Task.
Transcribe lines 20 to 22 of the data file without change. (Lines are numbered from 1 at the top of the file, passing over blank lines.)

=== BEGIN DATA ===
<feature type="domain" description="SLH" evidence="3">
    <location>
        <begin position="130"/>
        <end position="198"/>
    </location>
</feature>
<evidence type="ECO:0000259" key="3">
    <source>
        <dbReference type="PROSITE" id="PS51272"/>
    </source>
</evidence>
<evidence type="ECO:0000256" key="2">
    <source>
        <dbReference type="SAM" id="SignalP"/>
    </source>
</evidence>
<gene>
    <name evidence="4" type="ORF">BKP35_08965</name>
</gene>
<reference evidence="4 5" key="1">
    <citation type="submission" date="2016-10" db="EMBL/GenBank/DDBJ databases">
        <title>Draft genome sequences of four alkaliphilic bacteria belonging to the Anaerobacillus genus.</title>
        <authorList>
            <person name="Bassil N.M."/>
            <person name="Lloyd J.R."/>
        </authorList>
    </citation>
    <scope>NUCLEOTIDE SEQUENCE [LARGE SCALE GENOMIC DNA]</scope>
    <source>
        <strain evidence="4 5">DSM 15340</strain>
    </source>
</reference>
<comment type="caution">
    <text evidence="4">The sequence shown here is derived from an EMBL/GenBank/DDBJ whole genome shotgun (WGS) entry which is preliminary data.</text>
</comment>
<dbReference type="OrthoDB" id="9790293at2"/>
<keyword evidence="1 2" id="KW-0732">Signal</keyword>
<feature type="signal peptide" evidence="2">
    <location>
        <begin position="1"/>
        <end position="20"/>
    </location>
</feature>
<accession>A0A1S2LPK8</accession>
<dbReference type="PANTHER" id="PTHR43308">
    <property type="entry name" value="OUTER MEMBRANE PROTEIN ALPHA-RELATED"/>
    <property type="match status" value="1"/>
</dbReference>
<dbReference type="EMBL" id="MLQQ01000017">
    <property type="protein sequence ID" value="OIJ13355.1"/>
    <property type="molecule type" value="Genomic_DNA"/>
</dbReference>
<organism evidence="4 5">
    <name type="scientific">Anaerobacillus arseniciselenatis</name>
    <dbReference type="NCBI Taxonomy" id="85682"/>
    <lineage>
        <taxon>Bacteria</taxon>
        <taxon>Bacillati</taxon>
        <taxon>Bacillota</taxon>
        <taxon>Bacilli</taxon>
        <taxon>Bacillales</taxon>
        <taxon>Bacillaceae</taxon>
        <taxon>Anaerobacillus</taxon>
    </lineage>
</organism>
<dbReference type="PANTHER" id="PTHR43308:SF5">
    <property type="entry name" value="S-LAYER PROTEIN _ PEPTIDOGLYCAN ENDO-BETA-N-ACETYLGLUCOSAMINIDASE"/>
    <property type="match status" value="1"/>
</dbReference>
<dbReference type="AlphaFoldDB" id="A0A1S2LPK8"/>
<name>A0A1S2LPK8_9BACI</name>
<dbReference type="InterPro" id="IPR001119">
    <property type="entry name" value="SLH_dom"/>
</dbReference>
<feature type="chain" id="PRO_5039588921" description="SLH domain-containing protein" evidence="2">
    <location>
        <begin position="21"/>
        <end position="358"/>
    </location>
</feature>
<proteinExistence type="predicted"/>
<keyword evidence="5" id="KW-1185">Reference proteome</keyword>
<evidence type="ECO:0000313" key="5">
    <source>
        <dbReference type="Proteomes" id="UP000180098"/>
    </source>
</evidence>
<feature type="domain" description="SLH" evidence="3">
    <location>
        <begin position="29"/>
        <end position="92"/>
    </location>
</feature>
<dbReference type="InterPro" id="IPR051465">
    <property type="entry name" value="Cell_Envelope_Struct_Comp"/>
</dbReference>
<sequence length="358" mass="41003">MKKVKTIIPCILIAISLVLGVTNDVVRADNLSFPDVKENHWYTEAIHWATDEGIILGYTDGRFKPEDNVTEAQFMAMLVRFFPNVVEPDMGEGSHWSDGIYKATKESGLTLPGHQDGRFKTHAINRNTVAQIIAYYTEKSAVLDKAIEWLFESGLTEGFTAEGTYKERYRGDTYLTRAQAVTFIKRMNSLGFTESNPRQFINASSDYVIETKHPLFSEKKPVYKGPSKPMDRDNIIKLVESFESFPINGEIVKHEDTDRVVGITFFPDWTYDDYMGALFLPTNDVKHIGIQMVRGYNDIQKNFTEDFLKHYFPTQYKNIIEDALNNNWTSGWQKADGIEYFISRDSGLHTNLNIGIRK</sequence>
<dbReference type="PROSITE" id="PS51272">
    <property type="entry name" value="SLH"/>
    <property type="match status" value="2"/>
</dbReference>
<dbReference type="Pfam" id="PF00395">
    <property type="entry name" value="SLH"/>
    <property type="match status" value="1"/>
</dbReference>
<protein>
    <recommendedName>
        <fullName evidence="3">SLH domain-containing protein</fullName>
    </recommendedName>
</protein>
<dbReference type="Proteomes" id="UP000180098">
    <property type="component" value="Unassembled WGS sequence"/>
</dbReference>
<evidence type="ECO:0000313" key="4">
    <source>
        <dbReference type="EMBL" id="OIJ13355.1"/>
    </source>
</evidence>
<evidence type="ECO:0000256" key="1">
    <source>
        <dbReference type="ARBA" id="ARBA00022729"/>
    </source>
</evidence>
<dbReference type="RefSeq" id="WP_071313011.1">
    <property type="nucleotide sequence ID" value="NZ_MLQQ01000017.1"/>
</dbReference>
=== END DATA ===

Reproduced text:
<reference evidence="4 5" key="1">
    <citation type="submission" date="2016-10" db="EMBL/GenBank/DDBJ databases">
        <title>Draft genome sequences of four alkaliphilic bacteria belonging to the Anaerobacillus genus.</title>